I have fringy bangs, and they’re so cute and all, but I also have semi-oily skin and my bangs get all nasty and oily-looking after about 24 hours. I hate having to wash all my hair every day when only my bangs really look like they need it, partly because I feel bad about the amount of water that uses and partly because of the inconvenience. Would dry shampoo work on my bangs? Or is there any other magical solution for my problem?
I have the same problem, my boo! I’ll start the day off with perfect bangs, but by the end of the day and definitely the next morning, they’re greasy and wet—it looks like I did some hard labor or ran a race. DAMN YOU, OILY-HAIR GENETICS! Sadly, there is no magic spell for us, but there is one thing that’s close, and you already guessed it: dry shampoo. I like to use Batiste’s Dry Shampoo Spray-Blush. It’s pretty simple: You just shake it up, and spray a small amount near the roots of your bangs. It will look like you poured baby powder onto your head until you comb it through. Then you’ll see your bangs spring back to life right before your very eyes! Some other good dry shampoos you can try: Clean’s Dry Shampoo and Pronto Dry Shampoo by Oscar Blandi. Another thing I like to do is just wash my bangs in the bathroom sink. It takes a little bit longer than using dry shampoo (especially if you choose to blow-dry them afterwards), but it’s effective! —Marie ♦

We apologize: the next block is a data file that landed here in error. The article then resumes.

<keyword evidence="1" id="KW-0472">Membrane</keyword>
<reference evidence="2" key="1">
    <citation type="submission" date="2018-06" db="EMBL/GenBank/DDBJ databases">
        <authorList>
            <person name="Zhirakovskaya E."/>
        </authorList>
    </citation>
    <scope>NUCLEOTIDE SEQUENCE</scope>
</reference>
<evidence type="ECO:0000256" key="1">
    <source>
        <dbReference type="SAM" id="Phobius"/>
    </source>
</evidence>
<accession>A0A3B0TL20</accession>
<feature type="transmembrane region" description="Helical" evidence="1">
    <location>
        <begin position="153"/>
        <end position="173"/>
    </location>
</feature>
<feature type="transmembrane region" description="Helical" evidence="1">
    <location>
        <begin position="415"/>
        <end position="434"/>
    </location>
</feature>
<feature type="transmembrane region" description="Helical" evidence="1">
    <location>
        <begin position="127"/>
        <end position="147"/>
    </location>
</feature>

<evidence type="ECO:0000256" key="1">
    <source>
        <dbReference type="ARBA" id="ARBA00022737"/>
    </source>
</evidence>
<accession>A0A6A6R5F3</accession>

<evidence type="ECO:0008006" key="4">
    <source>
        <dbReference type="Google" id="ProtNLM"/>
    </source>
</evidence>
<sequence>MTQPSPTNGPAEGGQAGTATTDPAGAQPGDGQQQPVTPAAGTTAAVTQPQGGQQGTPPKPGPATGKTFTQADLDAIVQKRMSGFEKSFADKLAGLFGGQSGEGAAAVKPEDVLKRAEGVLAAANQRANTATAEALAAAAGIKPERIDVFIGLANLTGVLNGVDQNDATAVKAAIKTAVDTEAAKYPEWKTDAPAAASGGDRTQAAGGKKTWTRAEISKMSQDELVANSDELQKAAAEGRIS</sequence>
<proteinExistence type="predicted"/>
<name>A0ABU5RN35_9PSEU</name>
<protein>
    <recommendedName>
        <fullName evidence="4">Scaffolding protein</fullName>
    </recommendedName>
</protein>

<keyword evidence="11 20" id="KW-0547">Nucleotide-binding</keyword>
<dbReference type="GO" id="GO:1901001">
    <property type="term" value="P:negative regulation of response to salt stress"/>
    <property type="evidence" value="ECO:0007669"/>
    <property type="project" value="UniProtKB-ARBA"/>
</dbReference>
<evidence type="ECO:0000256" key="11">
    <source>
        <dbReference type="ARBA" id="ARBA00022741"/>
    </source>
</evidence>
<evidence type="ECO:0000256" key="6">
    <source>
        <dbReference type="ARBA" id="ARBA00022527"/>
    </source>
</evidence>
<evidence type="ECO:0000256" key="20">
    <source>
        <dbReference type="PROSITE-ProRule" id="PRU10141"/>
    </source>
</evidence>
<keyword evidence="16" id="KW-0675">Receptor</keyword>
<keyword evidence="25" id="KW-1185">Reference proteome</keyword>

Send your style and beauty questions to Marie at firstname.lastname@example.org. Please include your first name (or your nickname, or your initials), your age, and the city/region you live in.